AUG 4, 2014 3:09pm ET

Using ‘Behavioral’ DNA to Hire the Right Candidate

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Talent recruitment and retention is a growing challenge for healthcare organizations around the world because of lower overall birthrate, leading to fewer potential workers, and Baby Boomers reaching retirement.

According to US Census Bureau projections, the number of Americans who are 65 and older will double to 88.5 million between 2010 and 2050, which means a greater patient load for healthcare workers – as well as an exodus of older employees. The move toward value-based care also has critical implications for the industry as it pressures organizations to produce the best outcomes while simultaneously reducing costs.

Because of the aging population and the move to value-based care, the need to quickly find high-performing clinicians and staff members is more pressing than ever. Technology can play a major role in bridging this talent gap – namely talent science, which is a process that can create predictive models that helps organizations better select, retain, and develop the right talent across the entire employee life cycle.

The first step is the assessment, which extracts employees’ “behavioral DNA”--the measurement of 39 behavioral, cognitive and cultural traits--and analyzes it against job related performance data that has been collected separately from identified high performing current employees. Developed by a team of PhDs in behavioral science based on years of investment in big data, such traits include ambition, discipline, energy, acceptance of authority, attention to detail, flexibility, conscientiousness, and empathy.

The behavioral and performance data are combined to generate a performance profile for a specific position, providing a consistent structure and a common language for evaluation.

Once a unique profile has been created and validated, prospective candidates take a pre-employment assessment, and organizations view a report comparing the potential employee’s behavioral DNA against the ideal profile for the position. The report includes recommendation levels indicative of how well the candidate’s assessment score matches established parameters related to the open position.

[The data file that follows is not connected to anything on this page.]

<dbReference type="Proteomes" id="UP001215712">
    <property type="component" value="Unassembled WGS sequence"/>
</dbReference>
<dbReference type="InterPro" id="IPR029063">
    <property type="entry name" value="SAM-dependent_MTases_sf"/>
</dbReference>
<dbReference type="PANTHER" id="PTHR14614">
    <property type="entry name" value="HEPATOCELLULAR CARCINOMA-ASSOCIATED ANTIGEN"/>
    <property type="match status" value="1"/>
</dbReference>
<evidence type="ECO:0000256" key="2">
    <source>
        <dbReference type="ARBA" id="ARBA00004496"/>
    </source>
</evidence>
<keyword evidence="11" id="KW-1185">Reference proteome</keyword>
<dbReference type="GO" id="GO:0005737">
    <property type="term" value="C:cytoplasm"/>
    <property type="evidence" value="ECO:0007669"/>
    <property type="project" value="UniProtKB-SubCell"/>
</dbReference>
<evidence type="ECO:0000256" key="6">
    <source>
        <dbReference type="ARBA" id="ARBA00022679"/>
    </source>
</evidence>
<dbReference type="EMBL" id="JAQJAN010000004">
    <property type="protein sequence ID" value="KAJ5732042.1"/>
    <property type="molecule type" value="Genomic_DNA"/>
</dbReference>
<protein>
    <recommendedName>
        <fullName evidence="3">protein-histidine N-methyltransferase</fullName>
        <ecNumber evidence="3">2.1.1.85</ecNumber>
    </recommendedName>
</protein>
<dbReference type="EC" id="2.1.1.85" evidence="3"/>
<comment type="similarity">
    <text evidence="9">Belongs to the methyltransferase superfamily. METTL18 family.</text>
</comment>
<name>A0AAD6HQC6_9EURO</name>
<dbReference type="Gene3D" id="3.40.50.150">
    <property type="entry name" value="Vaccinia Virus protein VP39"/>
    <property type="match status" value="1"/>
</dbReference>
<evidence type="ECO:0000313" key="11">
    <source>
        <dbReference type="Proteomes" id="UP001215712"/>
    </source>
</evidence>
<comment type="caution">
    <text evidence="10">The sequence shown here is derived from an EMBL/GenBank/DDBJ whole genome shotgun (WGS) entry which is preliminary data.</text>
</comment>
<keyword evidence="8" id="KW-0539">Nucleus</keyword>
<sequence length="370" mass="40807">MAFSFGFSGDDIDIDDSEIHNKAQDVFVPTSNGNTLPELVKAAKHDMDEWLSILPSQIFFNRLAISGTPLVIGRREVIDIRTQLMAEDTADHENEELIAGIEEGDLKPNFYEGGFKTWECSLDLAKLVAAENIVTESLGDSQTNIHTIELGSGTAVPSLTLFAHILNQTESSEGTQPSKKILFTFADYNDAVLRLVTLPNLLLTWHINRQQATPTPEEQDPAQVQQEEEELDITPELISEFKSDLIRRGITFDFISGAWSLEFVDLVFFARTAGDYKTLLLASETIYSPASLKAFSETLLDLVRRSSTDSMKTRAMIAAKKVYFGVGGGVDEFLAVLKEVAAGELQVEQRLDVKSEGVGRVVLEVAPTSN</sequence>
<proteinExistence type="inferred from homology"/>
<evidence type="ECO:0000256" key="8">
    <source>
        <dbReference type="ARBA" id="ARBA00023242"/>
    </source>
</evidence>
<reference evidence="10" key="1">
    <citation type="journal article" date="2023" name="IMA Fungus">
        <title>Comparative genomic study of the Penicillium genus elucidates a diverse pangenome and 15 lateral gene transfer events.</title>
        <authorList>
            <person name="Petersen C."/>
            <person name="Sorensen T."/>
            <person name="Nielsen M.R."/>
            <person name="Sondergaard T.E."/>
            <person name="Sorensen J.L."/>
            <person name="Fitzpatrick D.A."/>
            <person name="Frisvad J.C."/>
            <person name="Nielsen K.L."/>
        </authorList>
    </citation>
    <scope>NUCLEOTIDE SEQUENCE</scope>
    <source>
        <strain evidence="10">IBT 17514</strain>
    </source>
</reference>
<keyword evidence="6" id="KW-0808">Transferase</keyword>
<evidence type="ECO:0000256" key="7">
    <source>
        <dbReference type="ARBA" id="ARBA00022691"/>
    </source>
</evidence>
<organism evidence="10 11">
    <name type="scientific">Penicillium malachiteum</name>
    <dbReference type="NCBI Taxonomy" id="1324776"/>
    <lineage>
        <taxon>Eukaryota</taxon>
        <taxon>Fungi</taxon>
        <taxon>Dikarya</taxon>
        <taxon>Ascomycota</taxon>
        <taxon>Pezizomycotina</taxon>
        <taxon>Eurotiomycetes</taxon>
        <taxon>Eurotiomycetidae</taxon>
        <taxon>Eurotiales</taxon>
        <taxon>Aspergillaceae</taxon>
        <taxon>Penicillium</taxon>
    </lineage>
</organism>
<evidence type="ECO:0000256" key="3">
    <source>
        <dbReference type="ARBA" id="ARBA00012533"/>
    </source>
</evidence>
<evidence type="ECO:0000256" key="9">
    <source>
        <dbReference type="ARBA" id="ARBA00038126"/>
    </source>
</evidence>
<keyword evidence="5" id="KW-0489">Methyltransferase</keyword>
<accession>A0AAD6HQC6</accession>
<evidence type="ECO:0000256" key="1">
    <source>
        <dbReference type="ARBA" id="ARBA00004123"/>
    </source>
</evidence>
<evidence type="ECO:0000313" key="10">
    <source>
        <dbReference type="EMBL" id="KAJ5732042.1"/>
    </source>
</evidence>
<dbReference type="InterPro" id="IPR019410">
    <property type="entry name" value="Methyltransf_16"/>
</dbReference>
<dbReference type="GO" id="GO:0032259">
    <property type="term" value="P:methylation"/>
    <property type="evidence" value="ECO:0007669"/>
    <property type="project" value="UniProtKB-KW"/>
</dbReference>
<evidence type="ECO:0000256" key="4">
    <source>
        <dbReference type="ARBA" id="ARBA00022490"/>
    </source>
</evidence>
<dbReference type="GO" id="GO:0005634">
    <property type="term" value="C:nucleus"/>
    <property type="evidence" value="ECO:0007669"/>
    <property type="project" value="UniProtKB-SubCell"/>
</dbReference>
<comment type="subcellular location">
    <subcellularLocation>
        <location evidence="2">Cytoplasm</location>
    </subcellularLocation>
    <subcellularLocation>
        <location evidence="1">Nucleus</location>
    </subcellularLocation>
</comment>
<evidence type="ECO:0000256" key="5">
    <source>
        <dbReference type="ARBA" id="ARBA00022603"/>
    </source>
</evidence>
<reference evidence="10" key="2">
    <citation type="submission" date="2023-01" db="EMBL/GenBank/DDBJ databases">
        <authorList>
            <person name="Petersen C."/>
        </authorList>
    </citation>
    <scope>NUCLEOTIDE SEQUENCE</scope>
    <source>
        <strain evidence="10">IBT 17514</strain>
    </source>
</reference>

Each report explains why a score was earned, and creates customized guidelines for each candidate covering best-fit scores, career path planning, interview questions, onboarding, coaching and feedback, allowing hiring managers to consider any potential disconnects, and evaluate a candidate before the first interview, resulting in better employee selection.

By comparing specific traits of existing employees to their job-related performance data like safety records, healthcare organizations can create a custom blueprint for each open position, and assign employees to departments where their traits are best suited.

For instance, a nurse who scores very high for having empathy as a personality trait may be assigned to the maternity ward, where those skills can be fully utilized, as opposed to the emergency room, where a nurse who scores high for flexibility would be best suited. As a result, employees are happier, leading to lower turnover rates and reduced costs.

Barry Chaiken, M.D., is a health information technology veteran and CMIO at business software vendor Infor Healthcare

Comments (1)
Seems like a very sterile, cut and dried method to select/hire candidates for jobs that depend so much on subjective skills. There is something about seeing a person face to face and talking with them that can't be shown on paper. Shouldn't managers, HR personnel, and other management be sensitive to new employees, candidates, etc skills, flexibility, empathy, etc? Shouldn't they be the ones helping to guide a new or old employee to their proper area? Sorry, but sounds more like a way to do candidate elimination rather than hiring.
Posted by kriynovj | Tuesday, August 05 2014 at 8:48AM ET
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